Saudi Arabian Forum on Women in the Workplace – No Women Around
This neat little story made the news today…
Scholar lifts veil on sharia
When clerics, ministers and businessmen gathered at a forum in Riyadh in April to discuss women in the workplace, there were no women in sight.
Typically for Saudi Arabia, the women who took part were seated in a separate room so the men could only hear them.
Such things are part and parcel of the complex system of social control maintained by clerics of Saudi Arabia’s austere version of Sunni Islamic law, often termed Wahhabism. It is a system called into question by scholar Hatoon al-Fassi.
In her study, Women In Pre-Islamic Arabia, the outspoken rights advocate argues women in the pre-Islamic period enjoyed considerable rights in the Nabataean state, an urban Arabian kingdom centred in modern Jordan, south Syria and north-west Saudi Arabia during the Roman empire.
Most controversially, Fassi says women in Nabataea – whose capital was the famous rose-red city of Petra in south Jordan, and which was at its height during the lifetime of Jesus Christ – enjoyed more freedom than in Saudi Arabia today because clerics have misunderstood the origins of Islamic law. She also suggests some Saudi restrictions on women may have their origins in Greco-Roman traditions.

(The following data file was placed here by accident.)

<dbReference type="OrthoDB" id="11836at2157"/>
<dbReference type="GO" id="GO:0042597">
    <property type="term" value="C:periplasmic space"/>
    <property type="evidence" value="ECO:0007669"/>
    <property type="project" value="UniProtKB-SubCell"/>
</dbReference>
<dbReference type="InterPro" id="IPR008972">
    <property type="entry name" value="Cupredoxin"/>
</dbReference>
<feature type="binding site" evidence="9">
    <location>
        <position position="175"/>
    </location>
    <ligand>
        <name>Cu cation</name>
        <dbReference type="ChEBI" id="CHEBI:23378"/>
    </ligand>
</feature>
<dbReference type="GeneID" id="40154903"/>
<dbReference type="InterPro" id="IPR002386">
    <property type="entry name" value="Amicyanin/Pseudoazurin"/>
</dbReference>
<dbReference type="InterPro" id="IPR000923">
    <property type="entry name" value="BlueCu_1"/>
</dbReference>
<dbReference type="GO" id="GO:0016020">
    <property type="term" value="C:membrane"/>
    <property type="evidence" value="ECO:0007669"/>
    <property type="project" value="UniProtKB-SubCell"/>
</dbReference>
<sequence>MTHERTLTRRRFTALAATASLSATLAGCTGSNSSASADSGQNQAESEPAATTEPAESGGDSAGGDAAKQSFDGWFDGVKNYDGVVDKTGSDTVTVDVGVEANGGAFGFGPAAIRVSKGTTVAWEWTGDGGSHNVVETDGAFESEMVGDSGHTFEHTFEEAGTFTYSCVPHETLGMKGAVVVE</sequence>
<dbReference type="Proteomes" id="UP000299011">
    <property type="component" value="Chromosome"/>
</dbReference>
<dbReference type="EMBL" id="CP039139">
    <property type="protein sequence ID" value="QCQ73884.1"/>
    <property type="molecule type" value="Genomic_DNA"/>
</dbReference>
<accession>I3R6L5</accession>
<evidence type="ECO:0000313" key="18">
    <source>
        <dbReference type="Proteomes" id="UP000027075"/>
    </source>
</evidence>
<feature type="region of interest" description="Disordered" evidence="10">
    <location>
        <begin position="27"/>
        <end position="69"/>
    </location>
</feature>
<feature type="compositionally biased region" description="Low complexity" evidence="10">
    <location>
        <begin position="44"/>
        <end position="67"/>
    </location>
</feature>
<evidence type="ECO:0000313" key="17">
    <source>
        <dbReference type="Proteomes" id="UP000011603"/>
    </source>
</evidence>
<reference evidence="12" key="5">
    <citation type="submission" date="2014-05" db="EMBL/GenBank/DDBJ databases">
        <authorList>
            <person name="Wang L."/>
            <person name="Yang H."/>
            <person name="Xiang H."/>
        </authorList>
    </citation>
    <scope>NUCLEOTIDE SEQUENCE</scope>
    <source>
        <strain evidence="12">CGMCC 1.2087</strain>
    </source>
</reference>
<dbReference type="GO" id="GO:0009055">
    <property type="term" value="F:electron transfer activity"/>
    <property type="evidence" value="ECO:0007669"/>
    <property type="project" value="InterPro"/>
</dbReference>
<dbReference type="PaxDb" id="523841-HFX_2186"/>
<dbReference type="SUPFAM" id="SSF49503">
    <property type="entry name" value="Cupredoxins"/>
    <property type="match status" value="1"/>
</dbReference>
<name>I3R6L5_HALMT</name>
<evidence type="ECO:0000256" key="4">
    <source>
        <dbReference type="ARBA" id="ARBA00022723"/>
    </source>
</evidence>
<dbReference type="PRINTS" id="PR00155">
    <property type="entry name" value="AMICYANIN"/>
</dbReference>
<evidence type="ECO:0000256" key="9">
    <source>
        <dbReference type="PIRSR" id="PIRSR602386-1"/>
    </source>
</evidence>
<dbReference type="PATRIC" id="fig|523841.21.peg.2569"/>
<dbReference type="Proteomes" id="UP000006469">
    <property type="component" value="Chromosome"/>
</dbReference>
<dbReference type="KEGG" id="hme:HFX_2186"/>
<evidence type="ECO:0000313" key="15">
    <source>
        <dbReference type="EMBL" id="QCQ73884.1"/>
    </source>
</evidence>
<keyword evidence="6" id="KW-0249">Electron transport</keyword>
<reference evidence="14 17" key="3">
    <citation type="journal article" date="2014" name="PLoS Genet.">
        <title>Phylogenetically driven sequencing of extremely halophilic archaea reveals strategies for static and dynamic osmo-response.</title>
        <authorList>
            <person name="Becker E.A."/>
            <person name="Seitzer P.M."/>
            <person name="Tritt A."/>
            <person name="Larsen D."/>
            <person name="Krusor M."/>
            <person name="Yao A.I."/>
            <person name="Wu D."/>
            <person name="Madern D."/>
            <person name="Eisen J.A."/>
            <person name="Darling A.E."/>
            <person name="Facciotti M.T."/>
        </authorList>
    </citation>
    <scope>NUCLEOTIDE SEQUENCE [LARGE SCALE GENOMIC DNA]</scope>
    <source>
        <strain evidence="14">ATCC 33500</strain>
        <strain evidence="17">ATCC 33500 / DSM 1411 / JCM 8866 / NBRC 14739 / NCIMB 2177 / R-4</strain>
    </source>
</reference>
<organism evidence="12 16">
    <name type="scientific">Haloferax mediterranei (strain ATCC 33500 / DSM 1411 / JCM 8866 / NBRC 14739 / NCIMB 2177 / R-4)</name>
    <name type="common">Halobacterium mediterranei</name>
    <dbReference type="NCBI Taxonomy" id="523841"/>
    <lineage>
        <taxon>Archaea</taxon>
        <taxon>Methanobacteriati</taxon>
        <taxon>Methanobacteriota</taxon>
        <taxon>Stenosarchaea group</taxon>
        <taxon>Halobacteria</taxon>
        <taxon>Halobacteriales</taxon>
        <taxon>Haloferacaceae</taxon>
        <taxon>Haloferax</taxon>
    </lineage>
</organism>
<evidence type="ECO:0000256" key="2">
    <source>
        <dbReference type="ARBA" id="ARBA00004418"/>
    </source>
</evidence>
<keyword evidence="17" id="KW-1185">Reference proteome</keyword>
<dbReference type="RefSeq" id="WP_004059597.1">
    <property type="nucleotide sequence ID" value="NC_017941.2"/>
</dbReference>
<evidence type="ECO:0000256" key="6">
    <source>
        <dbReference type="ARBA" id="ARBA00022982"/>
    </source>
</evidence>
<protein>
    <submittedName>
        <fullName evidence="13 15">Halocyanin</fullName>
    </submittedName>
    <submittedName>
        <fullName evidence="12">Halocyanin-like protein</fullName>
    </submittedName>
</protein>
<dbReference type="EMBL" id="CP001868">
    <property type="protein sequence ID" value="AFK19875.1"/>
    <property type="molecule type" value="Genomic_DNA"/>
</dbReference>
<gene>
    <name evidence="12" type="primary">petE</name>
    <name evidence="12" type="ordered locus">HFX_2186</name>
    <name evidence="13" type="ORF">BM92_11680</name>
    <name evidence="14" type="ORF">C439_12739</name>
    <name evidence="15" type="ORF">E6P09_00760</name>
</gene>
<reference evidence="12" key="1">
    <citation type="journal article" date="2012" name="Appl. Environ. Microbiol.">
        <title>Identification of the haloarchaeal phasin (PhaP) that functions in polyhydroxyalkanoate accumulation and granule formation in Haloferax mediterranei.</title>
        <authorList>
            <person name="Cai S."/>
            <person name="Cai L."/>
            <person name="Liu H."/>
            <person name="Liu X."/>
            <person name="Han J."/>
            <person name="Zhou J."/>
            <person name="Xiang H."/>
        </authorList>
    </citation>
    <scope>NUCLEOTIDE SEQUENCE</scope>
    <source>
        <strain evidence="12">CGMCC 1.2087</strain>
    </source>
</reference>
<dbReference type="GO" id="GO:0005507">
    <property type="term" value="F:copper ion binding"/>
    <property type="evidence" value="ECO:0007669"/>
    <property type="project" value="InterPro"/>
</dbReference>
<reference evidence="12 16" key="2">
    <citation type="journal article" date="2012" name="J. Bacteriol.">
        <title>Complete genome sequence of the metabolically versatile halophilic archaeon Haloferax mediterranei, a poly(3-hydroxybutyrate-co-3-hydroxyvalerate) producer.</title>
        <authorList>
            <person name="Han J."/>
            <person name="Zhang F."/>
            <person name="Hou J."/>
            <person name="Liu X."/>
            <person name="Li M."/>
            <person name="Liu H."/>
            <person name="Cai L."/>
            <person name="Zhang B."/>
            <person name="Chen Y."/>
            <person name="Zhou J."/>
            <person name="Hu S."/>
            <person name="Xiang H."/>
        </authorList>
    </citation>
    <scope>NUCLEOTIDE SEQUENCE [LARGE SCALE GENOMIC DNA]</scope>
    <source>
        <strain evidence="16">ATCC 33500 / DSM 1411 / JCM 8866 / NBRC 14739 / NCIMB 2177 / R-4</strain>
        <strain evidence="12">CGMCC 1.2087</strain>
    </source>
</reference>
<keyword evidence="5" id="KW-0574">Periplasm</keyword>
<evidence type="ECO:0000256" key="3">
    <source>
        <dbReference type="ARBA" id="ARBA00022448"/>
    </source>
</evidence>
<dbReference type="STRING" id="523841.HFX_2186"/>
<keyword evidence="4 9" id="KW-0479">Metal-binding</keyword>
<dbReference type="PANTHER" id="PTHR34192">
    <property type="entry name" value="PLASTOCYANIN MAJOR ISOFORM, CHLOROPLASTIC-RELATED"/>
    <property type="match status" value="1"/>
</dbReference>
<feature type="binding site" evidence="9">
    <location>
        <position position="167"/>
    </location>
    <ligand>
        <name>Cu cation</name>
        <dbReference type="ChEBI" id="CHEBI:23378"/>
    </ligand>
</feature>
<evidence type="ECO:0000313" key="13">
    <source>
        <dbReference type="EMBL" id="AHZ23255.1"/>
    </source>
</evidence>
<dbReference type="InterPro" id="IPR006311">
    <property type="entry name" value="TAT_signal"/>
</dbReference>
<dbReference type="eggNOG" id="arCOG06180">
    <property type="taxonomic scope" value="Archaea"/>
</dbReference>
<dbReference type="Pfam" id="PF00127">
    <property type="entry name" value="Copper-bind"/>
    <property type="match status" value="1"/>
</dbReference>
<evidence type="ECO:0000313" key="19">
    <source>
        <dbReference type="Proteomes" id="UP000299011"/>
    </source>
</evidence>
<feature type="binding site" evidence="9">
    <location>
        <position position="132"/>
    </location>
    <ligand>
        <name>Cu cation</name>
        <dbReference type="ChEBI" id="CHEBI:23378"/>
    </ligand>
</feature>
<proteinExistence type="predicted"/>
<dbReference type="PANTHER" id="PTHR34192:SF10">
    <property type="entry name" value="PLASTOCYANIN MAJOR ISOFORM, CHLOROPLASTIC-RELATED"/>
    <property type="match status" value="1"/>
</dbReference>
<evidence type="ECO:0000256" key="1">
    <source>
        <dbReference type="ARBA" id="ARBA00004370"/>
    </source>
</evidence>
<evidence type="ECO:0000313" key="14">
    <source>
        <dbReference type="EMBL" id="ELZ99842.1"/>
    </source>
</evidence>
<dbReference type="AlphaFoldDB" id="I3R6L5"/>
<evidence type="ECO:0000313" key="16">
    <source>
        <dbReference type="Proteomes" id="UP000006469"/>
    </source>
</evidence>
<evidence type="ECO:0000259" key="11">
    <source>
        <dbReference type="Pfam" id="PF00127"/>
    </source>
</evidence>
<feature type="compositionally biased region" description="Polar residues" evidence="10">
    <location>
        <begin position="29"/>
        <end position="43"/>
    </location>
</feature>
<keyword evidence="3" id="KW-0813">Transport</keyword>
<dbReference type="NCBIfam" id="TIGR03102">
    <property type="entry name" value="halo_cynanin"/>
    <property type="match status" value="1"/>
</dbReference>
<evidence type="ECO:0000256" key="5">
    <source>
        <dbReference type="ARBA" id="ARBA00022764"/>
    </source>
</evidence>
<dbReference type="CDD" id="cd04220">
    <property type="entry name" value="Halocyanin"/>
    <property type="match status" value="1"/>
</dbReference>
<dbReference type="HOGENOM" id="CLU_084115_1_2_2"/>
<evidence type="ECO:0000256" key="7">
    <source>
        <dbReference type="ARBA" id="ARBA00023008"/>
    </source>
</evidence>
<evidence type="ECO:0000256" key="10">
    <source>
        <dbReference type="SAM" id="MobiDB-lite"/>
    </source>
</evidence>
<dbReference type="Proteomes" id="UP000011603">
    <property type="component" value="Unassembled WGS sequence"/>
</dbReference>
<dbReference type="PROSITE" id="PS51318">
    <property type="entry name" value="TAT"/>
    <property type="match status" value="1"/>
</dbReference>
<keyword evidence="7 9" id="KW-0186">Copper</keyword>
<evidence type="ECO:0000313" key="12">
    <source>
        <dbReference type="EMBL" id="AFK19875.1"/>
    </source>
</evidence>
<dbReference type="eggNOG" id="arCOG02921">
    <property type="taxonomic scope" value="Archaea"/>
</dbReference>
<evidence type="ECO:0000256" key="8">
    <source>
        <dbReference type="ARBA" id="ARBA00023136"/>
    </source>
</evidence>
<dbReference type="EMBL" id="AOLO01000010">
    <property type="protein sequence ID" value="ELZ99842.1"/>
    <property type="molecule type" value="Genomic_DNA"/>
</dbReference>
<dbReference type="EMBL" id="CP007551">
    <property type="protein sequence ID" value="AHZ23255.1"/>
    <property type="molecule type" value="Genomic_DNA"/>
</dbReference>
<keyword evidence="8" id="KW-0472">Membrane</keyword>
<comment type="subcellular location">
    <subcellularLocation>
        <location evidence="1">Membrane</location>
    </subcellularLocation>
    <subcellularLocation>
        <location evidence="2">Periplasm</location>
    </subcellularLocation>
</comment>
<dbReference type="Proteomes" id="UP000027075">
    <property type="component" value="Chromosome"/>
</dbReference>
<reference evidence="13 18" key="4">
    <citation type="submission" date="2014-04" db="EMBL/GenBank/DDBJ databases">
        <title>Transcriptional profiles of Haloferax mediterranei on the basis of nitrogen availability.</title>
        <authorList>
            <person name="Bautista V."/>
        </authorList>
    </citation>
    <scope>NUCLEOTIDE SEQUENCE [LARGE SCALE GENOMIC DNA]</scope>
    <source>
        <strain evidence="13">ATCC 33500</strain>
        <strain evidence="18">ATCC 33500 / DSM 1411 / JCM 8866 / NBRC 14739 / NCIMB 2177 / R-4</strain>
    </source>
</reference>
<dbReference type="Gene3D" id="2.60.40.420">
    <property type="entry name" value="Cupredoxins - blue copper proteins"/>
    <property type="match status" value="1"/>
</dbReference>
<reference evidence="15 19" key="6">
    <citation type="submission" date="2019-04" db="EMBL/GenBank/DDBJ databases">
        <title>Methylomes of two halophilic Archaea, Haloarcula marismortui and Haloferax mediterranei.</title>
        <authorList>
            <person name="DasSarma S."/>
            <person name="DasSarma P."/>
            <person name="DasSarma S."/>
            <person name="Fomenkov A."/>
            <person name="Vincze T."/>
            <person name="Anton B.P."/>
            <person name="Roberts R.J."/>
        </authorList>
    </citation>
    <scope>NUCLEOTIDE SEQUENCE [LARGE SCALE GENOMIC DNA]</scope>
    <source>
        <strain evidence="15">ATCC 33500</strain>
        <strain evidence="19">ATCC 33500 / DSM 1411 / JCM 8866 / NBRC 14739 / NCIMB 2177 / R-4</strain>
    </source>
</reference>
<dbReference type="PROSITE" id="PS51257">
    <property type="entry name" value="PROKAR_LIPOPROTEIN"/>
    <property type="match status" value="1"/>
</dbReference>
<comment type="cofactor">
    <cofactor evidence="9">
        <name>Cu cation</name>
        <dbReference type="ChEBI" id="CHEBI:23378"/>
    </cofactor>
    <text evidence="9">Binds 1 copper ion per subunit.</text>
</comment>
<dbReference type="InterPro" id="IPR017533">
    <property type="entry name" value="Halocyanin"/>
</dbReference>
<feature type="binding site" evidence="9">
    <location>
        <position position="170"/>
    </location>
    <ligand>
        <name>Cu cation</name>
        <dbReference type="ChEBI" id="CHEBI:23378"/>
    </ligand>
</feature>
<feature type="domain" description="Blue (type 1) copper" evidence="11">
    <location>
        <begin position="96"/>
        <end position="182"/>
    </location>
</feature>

“One of the objectives of this book is to question the assumption of subordination of women in pre-Islamic Arabia,” Fassi writes. “Most of the practices related to women’s status are based on some local traditional practices that are not necessarily Islamic. Nor are they essentially Arabian.”
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